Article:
As originally published on Canadian Mining Magazine.
The mining and metals sector is facing an evolving cyber threat landscape during COVID-19 that shows no sign of slowing down during recovery.
The middle of a crisis is the last place you want to learn you have a cyber security problem. This unfortunate reality happens to be when a company and its employees are often most vulnerable. Online workforces and rapidly implemented digital tools are exposing mining and metals companies to greater cyber risks, and opportunistic attackers are using the current landscape to ramp up their efforts to exploit fear and confusion. Knowing what to look for and how to prepare for this new wave of threats is the first line of defence.
How are threats evolving?
Cyber security was a growing threat for miners long before the pandemic – it was listed among the top 10 business risks and opportunities facing mining and metals for the last two years. And the EY 2020 Global Information Security Survey shows that across the country, 66 per cent of Canadian security leaders have seen an increase in destructive cyber attacks over the last 12 months.
The outset of the pandemic saw an evolution of cyber threats that many didn’t see coming – threat actors began capitalizing on quarantine measures compromising companies’ incident response effectiveness and crisis management resources. Phishing and targeted spear-phishing campaigns quickly rose as attackers used the pandemic as click-bait to gain access to information through employees.
The Centers for Disease Control and Prevention (CDC) in the United States, for example, was a target for this kind of activity. Attacks seek to “spoof” – or closely mirror – the CDC’s email address and trick receivers into believing they’re clicking through to a trusted source. Similarly, emails containing links, such as cdc.org or cdcgov.org, are popping up and redirecting users to fake login pages for Microsoft, Facebook, and Google, where attackers can steal user credentials.
While countries progressive deploy business reopening plans, many employees will still continue to work remotely online. These individuals are likely to store corporate data to personal cloud accounts, sync corporate passwords to personal browsers or keychains, enable print from home devices, store sensitive information on open team rooms – and the list goes on. Such unsafe practices leave valuable information open and unsecure, increasing the potential attack surface.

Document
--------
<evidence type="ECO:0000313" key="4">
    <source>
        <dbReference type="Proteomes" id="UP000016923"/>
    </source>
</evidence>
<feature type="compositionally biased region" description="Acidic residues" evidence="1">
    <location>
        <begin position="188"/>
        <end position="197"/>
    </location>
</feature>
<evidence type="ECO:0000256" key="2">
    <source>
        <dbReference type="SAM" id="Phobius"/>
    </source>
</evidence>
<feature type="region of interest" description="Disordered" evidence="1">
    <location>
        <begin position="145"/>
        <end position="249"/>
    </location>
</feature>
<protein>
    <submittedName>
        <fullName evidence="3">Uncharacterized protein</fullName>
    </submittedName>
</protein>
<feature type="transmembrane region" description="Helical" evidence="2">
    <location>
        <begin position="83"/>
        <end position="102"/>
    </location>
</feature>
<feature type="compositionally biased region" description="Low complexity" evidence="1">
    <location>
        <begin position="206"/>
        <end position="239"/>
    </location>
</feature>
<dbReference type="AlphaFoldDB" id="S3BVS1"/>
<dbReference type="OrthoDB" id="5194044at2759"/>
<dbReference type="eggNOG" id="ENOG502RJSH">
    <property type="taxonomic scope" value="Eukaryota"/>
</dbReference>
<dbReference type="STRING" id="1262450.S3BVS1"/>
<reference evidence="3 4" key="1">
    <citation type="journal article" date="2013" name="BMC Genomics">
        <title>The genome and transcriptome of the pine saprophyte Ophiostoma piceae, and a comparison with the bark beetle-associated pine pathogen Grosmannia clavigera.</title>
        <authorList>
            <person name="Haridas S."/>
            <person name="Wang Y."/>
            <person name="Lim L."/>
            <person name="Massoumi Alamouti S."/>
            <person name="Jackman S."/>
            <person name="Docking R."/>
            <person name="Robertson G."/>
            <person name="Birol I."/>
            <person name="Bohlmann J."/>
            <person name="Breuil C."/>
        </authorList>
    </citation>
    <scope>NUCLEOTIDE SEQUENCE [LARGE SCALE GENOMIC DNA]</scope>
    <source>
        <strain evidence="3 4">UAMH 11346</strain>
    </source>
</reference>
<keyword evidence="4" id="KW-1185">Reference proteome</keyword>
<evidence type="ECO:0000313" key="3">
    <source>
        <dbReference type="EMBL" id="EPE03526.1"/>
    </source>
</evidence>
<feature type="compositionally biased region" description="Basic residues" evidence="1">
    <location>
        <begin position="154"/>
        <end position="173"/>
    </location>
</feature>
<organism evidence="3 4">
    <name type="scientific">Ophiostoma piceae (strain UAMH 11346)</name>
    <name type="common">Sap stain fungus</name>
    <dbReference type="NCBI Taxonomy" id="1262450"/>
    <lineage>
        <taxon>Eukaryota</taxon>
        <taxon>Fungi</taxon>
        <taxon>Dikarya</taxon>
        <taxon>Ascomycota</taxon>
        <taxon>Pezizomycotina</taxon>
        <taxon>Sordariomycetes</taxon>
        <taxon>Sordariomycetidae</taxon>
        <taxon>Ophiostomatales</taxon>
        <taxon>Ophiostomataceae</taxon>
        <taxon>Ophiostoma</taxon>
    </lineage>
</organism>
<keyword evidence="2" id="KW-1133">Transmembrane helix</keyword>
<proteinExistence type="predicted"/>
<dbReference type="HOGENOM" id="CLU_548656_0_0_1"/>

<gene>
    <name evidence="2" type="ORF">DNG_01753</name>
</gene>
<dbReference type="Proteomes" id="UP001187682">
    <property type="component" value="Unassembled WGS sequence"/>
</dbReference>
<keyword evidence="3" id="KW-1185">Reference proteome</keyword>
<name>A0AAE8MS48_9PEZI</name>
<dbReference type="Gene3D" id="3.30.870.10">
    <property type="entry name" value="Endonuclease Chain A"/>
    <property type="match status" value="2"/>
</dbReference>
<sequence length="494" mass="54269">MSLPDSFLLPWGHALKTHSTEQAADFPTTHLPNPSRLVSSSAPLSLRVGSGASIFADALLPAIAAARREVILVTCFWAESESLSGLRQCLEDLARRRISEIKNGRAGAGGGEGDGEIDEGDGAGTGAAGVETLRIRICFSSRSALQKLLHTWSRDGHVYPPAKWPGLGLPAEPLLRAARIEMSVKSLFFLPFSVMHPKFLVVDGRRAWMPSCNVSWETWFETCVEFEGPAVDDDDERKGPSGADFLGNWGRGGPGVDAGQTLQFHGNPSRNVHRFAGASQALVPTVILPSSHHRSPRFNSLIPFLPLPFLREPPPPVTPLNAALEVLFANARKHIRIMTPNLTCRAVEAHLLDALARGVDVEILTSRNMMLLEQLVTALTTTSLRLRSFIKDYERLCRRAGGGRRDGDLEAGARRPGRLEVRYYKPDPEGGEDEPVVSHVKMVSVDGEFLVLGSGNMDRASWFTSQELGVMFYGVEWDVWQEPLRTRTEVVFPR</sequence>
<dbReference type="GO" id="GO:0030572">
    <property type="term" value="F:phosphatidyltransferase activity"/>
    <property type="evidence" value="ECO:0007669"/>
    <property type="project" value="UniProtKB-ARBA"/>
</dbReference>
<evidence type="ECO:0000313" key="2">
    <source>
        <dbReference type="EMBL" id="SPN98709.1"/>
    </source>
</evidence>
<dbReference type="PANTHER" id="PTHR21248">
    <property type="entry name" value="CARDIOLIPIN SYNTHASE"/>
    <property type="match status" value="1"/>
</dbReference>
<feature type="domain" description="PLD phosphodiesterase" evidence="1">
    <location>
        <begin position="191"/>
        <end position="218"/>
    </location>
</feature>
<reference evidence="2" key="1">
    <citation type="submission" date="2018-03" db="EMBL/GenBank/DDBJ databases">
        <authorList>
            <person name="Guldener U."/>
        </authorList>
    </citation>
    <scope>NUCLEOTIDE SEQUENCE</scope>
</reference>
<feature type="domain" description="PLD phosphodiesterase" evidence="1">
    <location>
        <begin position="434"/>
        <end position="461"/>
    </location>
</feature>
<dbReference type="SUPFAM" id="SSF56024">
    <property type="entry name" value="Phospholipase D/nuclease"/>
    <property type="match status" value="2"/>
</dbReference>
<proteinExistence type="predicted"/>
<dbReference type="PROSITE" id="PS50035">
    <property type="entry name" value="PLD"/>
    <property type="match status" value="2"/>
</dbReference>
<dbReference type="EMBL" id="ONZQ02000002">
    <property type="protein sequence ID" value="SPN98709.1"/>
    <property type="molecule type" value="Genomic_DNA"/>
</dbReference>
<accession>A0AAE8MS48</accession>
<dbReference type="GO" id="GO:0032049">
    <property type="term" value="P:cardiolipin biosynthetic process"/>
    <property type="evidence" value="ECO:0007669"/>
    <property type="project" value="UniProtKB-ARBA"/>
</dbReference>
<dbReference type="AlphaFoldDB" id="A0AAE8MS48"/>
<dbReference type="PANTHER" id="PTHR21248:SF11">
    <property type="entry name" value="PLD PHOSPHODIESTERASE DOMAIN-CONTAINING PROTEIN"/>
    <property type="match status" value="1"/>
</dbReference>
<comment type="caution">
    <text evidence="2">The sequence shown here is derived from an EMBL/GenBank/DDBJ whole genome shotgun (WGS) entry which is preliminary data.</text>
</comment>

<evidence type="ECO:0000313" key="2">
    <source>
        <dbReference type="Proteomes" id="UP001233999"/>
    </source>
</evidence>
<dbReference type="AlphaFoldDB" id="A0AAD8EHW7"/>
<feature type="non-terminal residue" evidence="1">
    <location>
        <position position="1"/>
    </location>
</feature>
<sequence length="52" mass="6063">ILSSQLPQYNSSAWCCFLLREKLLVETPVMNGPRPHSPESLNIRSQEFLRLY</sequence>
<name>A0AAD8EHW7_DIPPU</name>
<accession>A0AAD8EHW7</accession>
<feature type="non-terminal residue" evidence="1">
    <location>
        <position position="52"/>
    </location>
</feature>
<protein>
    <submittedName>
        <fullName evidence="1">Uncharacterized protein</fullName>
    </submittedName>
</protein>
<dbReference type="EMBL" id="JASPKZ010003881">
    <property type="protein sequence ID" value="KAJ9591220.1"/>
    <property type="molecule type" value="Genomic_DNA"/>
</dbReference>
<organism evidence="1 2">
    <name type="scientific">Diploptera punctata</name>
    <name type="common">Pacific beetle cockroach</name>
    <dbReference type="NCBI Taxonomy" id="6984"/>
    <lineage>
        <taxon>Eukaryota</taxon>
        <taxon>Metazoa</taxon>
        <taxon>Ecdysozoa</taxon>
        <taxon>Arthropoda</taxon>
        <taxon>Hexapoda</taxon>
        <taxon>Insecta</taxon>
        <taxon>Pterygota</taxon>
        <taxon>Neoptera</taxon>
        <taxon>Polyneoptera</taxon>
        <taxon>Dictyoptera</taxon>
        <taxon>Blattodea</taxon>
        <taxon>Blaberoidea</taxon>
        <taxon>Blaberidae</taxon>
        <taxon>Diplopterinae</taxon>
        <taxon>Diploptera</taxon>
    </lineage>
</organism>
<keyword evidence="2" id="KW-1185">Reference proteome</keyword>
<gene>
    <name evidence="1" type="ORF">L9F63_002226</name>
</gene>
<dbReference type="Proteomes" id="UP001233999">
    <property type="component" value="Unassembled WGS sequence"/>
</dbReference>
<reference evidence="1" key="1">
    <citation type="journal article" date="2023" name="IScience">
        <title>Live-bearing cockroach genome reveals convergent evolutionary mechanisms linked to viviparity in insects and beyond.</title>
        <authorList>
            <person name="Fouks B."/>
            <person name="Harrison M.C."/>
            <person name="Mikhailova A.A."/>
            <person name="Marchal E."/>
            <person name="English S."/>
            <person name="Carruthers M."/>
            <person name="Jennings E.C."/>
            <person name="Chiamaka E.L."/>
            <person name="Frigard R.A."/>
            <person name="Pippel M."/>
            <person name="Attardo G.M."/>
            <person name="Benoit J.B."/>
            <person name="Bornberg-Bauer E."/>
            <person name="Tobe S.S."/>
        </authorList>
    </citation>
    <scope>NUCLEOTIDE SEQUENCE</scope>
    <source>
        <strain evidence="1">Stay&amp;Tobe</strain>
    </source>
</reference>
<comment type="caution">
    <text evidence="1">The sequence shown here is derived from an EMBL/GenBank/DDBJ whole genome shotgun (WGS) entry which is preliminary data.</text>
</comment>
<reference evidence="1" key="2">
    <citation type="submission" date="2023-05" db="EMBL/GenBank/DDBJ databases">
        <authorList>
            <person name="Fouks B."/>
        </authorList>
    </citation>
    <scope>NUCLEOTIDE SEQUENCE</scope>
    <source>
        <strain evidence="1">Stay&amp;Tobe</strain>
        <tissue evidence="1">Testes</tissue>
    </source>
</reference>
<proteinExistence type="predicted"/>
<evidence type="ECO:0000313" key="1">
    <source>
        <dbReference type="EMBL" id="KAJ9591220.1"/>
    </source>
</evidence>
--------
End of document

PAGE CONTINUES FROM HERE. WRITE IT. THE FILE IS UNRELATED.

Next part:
How can you protect yourself and your business?
Mining and metals companies – and their employees – aren’t immune to the recent uptick in attacks. Companies need to ensure their data, communications, and interactions are safe and that virtual infrastructure is secure at the enterprise level and with third parties such as suppliers, customers, and contractors. Having the appropriate measures in place to secure the organization and properly detect and respond to threats can allow companies to decrease exposure to potential cyber attacks.
Companies should consider these tips to help protect the business:
- Centrally manage and administer robust tele-working solutions to empower and enable employees, customers, and third parties.
- Ensure all systems are patched and the latest updates are installed.
- Update security policies and educate employees on how to expunge information that has inadvertently been stored to personal accounts.
- Leverage role-based rather than location-based identity and access management solutions, analytics, and controls.
- Establish second-factor authentication for formerly in-person processes, such as manual phone calls, a system of shared secrets, or other authentication controls.
- Conduct mock phishing exercises and educate employees on the dangers of phishing.
- Provide links to official resources for pandemic-related information to avoid the spread of disinformation within your organization.
Readying for recovery
The pandemic’s impact on the workforce, operations, and supply chains has highlighted the need for mining and metals companies to continue their digital acceleration and investments in technologies, such as automation, artificial intelligence, and blockchain to ensure worker safety, profitability, productivity, and – ultimately – business continuity and resilience. In fact, nearly all responses in a recent EY mining industry webcast indicated that they’re increasing their focus on digital transformation in light of COVID-19.
With greater investments in digital and data optimization on the horizon, now is an opportune time for companies to embed security considerations into their business processes. Security needs to be embedded within business processes from the get-go to reduce risks, cut costs, and build a more secure working environment for all.
While the current landscape of the pandemic will eventually stabilize, companies can’t lose sight of the fact that cyber threats will follow them into the recovery phase of COVID-19. Thinking long-term and big picture can help organizations strengthen their defences during this current extraordinary situation. Demonstrating a commitment to building greater cyber resiliency can help to maintain stakeholder trust and business reputation in an era of heightened scrutiny.